FROM the funny to the outrageous, there’s a Christmas-related book here for everyone. Laugh as Santa replies to kids pleading their way out of the naughty list or cringe while reading zombie-inspired Christmas carols. It’s a quirky Christmas indeed!
Santa Responds: He’s Had Enough ... And He’s Writing Back! by Santa Claus
I know you honestly believe that the good deeds you rattled off represent your behaviour for the entire past year rather than the activities that occurred during the two hours leading up to the writing of this letter. Two hours of good behaviour hardly justifies a new Playstation, let alone a trip to Disney World!
Your pal, Santa.”
Santa’s just back from a particularly strenuous, chilly night riding his sleigh around town, and he’s letting loose by replying letters sent to him by kids and pleading parents alike. Oh, and he definitely isn’t holding back with his replies. You’ve been a good kid all year, you say? Well, Santa knows the truth.
Skipping Christmas by John Grisham
Imagine a year without Christmas. No sparkly decorations, mouth-watering indulgences, lavish parties and no Christmas tree. Come Dec 25, Luther and Nora Krank won’t be staying at home as they usually would during Christmas, for they will be sailing across the Caribbean. The Kranks are in for a different Christmas indeed.
Santa Claus Is Dead by Jason Twede
An Elf is wandering around the forest when it stumbles upon a set of footprints leading to Santa’s body. However, nothing else is around for miles and the footprints disappear. And so begins an investigation led by bitter detective Johnny Iceberg.
Enter a world where Christmas tales come alive, and contrary to popular belief, your favourite Christmas characters aren’t what you would expect them to be. More importantly, experience the heartache of past Christmases and the promise of Christmas futures.
It’s Beginning To Look A Lot Like Zombies! – A Book Of Zombie Christmas Carols by Michael P. Spradin
Outside, the temperature’s dropping. Snow is falling. Sleigh bells are jingling. Soon, it will be that time of flesh-devouring horror – Christmas is on its way! Santa Claws is coming to town, and he knows who’s been naughty or naughtier ... and who’ll taste best with a glass of Chianti!
This merry macabre season, we present more than two dozen of the most soul-stirring carols composed for the decomposing. Favourites like I Saw Mommy Chewing Santa Claus, and Deck The Halls With Parts Of Wally, are guaranteed to lift the spirits of the undead and their temporarily still breathing meals-to-be. So sing loudly – to drown out the screaming!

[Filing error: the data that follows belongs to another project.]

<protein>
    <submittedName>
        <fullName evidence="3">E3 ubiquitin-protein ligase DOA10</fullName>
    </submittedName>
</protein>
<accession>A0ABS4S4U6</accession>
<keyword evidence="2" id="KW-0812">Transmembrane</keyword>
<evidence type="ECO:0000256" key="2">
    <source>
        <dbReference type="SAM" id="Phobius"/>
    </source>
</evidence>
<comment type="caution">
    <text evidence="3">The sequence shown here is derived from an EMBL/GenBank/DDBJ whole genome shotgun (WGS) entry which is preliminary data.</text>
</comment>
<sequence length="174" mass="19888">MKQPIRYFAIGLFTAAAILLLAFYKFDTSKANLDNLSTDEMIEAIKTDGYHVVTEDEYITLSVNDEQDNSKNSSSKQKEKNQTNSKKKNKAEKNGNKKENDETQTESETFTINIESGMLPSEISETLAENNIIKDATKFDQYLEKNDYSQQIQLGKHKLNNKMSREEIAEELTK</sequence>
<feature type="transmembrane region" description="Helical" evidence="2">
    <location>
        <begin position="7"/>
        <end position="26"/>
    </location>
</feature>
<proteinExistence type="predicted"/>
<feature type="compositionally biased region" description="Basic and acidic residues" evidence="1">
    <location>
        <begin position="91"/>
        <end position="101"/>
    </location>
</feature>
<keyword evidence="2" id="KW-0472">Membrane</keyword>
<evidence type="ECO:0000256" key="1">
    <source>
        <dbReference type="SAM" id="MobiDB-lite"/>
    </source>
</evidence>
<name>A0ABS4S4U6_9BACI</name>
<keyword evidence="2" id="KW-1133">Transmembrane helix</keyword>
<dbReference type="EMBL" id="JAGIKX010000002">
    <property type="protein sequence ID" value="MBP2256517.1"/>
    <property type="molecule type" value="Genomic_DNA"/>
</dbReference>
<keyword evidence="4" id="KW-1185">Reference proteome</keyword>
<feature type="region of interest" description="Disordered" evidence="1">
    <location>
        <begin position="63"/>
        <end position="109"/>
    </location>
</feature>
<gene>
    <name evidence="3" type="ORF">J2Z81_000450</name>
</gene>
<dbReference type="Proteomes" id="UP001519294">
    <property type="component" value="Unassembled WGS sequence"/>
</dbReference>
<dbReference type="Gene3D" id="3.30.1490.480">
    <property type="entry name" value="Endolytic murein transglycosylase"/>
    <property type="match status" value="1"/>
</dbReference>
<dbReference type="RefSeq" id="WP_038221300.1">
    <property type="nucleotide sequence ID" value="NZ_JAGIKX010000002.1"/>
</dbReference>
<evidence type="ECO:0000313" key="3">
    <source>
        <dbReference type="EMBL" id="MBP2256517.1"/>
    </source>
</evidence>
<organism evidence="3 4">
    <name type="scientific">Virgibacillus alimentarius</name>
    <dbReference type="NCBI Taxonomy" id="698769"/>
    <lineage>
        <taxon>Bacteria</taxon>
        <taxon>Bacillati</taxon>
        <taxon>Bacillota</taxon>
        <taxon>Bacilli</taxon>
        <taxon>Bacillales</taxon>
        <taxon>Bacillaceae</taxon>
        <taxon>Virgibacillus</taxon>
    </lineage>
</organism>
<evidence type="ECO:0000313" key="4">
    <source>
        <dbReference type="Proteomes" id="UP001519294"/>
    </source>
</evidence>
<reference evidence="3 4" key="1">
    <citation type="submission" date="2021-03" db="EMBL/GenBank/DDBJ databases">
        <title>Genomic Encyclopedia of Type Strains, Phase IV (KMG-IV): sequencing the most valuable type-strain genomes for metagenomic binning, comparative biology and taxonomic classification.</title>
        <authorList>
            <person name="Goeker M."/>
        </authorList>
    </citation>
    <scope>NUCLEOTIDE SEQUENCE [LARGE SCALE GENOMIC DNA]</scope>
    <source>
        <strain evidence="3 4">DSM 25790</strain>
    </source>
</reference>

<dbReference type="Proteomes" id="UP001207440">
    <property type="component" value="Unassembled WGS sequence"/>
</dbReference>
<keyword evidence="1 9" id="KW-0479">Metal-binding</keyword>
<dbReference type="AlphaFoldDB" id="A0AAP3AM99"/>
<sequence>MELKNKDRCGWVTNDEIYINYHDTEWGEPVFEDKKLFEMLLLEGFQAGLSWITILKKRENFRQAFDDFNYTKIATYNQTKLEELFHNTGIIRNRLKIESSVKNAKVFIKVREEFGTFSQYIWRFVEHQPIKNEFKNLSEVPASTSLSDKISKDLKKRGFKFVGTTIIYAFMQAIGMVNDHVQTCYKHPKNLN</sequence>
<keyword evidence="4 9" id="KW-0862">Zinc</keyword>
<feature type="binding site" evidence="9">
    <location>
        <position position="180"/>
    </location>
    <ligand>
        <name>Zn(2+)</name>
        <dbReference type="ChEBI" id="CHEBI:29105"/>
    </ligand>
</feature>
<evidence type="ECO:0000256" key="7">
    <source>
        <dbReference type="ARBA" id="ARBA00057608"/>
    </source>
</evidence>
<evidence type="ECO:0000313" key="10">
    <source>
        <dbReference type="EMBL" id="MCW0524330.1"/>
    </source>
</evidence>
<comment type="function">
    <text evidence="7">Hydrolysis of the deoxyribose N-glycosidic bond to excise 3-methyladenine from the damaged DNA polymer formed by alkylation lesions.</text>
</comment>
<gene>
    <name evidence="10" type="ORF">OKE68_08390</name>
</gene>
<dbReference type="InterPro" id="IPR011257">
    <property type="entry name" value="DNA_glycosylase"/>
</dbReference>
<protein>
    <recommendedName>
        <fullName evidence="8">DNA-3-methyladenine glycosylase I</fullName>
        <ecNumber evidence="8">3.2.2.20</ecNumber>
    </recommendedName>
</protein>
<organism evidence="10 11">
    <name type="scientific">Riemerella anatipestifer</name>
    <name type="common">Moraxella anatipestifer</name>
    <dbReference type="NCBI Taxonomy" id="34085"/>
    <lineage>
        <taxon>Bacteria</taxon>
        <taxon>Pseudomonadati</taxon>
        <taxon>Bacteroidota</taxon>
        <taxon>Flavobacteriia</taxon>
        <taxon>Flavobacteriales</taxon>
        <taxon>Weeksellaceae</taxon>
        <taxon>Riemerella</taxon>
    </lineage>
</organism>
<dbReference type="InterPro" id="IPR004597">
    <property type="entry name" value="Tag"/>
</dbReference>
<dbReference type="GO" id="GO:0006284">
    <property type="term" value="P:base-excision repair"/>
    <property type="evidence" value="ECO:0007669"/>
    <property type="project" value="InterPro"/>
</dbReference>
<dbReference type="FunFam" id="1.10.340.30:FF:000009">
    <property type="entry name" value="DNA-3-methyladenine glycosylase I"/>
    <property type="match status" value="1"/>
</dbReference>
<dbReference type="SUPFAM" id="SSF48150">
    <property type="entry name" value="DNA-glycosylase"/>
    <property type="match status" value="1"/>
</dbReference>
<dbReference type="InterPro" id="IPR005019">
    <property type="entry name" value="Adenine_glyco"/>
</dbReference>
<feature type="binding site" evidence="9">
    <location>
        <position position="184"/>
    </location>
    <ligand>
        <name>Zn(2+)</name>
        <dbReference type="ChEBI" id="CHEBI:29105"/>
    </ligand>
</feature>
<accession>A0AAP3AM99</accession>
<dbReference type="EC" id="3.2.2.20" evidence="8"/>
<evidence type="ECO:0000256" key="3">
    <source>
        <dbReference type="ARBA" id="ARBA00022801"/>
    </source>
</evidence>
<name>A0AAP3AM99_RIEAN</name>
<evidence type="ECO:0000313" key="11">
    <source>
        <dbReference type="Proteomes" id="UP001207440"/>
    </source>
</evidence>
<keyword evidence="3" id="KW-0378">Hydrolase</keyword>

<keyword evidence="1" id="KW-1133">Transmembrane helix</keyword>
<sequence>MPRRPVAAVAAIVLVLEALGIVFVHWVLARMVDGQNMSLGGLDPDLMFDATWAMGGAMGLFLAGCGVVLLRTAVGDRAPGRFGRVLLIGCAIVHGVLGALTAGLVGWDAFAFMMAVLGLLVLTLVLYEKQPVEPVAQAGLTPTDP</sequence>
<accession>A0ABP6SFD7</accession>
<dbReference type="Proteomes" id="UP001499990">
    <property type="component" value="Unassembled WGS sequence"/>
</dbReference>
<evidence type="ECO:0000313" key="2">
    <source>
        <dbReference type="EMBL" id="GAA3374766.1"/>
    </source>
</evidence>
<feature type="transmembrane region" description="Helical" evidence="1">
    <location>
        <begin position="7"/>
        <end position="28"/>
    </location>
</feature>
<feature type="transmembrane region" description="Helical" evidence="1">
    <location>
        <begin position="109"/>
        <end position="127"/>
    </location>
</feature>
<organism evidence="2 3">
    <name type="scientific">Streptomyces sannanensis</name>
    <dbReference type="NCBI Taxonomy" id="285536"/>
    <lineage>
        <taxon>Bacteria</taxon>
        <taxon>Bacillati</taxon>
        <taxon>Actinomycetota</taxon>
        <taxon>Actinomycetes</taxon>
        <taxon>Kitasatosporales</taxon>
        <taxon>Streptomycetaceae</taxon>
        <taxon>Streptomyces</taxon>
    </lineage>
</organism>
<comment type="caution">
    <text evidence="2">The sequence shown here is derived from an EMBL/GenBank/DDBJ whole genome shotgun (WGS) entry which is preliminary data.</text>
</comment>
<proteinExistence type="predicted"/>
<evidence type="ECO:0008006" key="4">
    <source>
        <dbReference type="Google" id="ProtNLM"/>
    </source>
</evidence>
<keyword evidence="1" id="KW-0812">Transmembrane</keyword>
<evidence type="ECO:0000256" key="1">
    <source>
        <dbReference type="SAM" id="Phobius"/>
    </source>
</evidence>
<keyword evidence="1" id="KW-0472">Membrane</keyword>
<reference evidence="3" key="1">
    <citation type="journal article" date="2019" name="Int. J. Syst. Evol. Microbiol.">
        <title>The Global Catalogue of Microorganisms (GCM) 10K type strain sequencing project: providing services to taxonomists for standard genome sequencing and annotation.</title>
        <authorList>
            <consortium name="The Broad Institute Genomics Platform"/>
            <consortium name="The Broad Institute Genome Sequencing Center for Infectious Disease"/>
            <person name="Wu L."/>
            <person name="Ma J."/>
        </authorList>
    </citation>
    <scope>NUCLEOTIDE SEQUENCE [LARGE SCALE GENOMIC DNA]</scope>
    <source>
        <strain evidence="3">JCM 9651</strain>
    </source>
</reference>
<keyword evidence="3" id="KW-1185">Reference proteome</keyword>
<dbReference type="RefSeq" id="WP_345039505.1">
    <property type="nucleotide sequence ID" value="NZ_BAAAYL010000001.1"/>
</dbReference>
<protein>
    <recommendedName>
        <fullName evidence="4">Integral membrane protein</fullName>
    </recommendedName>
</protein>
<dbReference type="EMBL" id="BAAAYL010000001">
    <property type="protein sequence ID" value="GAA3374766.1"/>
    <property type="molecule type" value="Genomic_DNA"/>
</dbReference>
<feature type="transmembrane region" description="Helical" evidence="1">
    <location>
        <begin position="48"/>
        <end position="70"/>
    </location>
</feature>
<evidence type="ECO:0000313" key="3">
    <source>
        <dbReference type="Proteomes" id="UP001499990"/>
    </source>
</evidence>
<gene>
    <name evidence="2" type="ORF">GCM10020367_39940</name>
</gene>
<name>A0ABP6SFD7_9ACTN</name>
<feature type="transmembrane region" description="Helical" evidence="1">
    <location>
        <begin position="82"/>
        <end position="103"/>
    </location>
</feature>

Ugly Christmas Sweater Party Book: The Definitive Guide to Getting Your Ugly On by Team Ugly
Definitive in every way, the Ugly Christmas Sweater Party Book includes the history of the event, how to throw the perfect party, what to wear, and how to judge the ugly Christmas sweater contest. But most importantly, it is packed with more than 100 hilarious photos of outrageously ugly sweaters, including Scarf Face, Wreath Witherspoon, and Ryan Treecrest. A must-have for those who plan to throw or attend an ugly Christmas sweater party – and it’s all authorized by Team Ugly, experts on ugly Christmas sweater parties.
Let It Snow: Three Holiday Romances by John Green, Maureen Johnson and Lauren Myracle
Let It Snow consists of three stories, The Jubilee Express, A Cheertastic Christmas Miracle, and The Patron Saint of Flying Pigs, that are all interconnected and based in a small city called Gracetown, which is right smack in the middle of a snowstorm during the events of the stories. There are stories about catching a cheating girlfriend, dyeing hair pink, and buying teacup pigs, which evidently sums up teenage romance. While braving the “biggest snowstorm in 50 years”, however, each of them grows and finds love. (Yes, this is a normal young adult fiction book – well, into the weirdest collection a little normal must fall.)
The Haunted Tea-Cosy: A Dispirited And Distasteful Diversion For Christmas by Edward Gorey
In the preface to the ever-popular A Christmas Carol, Charles Dickens wrote that he tried “to raise the Ghost of an Idea” with readers, trusting that it will “haunt their houses pleasantly”. A few Christmases later, in 1997, New York Times Magazine asked Edward Gorey, also known as the “iconoclastic artist and author”, to refurbish this enduring tale. The result? A dispirited and distasteful – and yet strangely compelling – diversion for Christmas.
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